Though it may not live up to the lofty expectations set by certain predecessors, Pixar’s newest is a dazzling, kaleidoscopic journey that will surely tug at the heartstrings of all ages. In addition to a vibrant aesthetic, Coco also beautifully showcases Mexican society, a cultural niche seldom seen in most mainstream kids’ movies these days.
The story revolves around a 12-year-old boy named Miguel (voiced by newcomer Anthony Gonzalez) who aspires to be a world-renowned musician. His lifelong dream is complicated by the fact that his family has banned music in their household for generations because his great-great-grandfather abandoned them to pursue his own musical endeavours.
Then, after a series of strange events on Día de los Muertos (Mexico’s famed Day of the Dead), Miguel winds up in the Land of the Dead. He sets out on a quest to track down his relatives in the afterlife and uncover the true story behind his family history. Along the way the boy befriends a lone trickster called Hector (Gael García Bernal).
Oddly enough, Coco reminded me of 1985’s Back to the Future and Tim Burton’s paranormal comedy-fantasy, Beetlejuice. Much of the plot takes place in the underworld, where millions of deceased – who now exist as Disneyfied skeletons – live together in close quarters and line up for bureaucratic processing just like we do in modern society.
And remember when Marty McFly’s family picture, including himself, begins disappearing in Robert Zemeckis’ time-travel adventure? There’s a semblance of that idea sprinkled into the film as well; once people start to forget you in the real world, you slowly fade away from the afterlife forever.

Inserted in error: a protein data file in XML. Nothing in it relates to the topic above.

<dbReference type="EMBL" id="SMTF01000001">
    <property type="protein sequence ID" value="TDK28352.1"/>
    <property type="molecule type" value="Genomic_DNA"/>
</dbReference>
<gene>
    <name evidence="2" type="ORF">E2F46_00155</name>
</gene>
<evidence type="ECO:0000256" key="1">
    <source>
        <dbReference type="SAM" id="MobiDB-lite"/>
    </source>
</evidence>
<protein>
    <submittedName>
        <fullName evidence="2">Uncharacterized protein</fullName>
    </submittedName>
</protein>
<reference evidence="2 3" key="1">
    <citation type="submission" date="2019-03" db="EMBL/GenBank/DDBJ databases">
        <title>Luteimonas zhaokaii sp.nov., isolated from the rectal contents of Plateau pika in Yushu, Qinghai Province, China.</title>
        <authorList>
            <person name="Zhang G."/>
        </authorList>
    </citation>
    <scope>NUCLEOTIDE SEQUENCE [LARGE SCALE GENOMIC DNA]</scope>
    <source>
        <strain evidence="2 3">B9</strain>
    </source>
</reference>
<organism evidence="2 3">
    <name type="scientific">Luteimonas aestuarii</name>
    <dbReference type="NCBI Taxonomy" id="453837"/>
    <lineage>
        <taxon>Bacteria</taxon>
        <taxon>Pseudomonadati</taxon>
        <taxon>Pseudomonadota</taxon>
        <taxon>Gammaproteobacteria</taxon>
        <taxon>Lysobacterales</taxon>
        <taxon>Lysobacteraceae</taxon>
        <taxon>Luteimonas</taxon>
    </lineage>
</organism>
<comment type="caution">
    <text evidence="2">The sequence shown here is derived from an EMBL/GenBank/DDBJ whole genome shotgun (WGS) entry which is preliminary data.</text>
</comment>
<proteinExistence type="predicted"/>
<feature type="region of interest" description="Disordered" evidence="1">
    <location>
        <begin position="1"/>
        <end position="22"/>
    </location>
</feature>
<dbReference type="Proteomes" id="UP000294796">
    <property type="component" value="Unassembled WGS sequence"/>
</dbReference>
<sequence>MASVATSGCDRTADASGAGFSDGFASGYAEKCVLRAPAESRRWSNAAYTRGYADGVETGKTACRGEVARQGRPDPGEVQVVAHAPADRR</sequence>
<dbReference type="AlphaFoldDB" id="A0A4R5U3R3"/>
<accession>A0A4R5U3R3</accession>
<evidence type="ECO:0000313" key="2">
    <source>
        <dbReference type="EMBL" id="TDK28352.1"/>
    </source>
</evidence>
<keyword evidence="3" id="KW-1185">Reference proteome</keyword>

The two worlds created in the movie are gorgeously rendered, brimming with a vivid array of colours and full of imagination. With this latest feature, the 19th from the studio, Pixar proves once again to hold, and continuously raise, the benchmark in animation.
One of the really cool aspects of the film is the narrative’s use of ‘alebrijes’. These brightly-coloured art sculptures, depicting mythical creatures, are a staple in Mexican folklore. When Miguel’s living relatives find out he’s trapped in the Land of the Dead they enlist the help of a gorgeously-crafted alebrije called Pepita. The beast is a mix of big cat and eagle with ram horns and a lizard tail. The fantastical creature serves as one of the movie’s most memorable and innovative signature designs.
As is usually the case with Pixar flicks, Coco features a wide array of vocal talent. Anthony Gonzalez’s peppy verve, as Miguel, takes a bit of getting used to and Gael García Bernal is very effective in a rather nuanced role as Hector. Actress Renée Victor provides plenty of snappy dialogue as Miguel’s grandmother plus Benjamin Bratt is a treat as the somewhat pompous performer Ernesto de la Cruz.
However, as strong as the film is, it never quite reaches the heights of greatness. Some of the characters aren’t that endearing or memorable. There are also songs featured that, although catchy, are ultimately forgettable.
Another issue is the plot’s basic point A to point B structure; there is very little tension or surprise. While the movie is a heartfelt love letter to Mexican heritage, its story is merely serviceable.
Perhaps the best aspect of Coco, and one that will certainly provide an avenue to create dialogue with kids, is how it isn’t afraid to address the topic of death. The emotionally affecting themes presented show how we should follow our dreams and remind us all to honour those we have lost by embracing our inevitable fate. These can be hard lessons for any child; thankfully animated features like this serve as an accessible bridge to tackling tough topics.
Coco earns 3 1/2 out of 5 pieces of popcorn.
Playing at a theatre near you. Rated G and is 109 minutes long.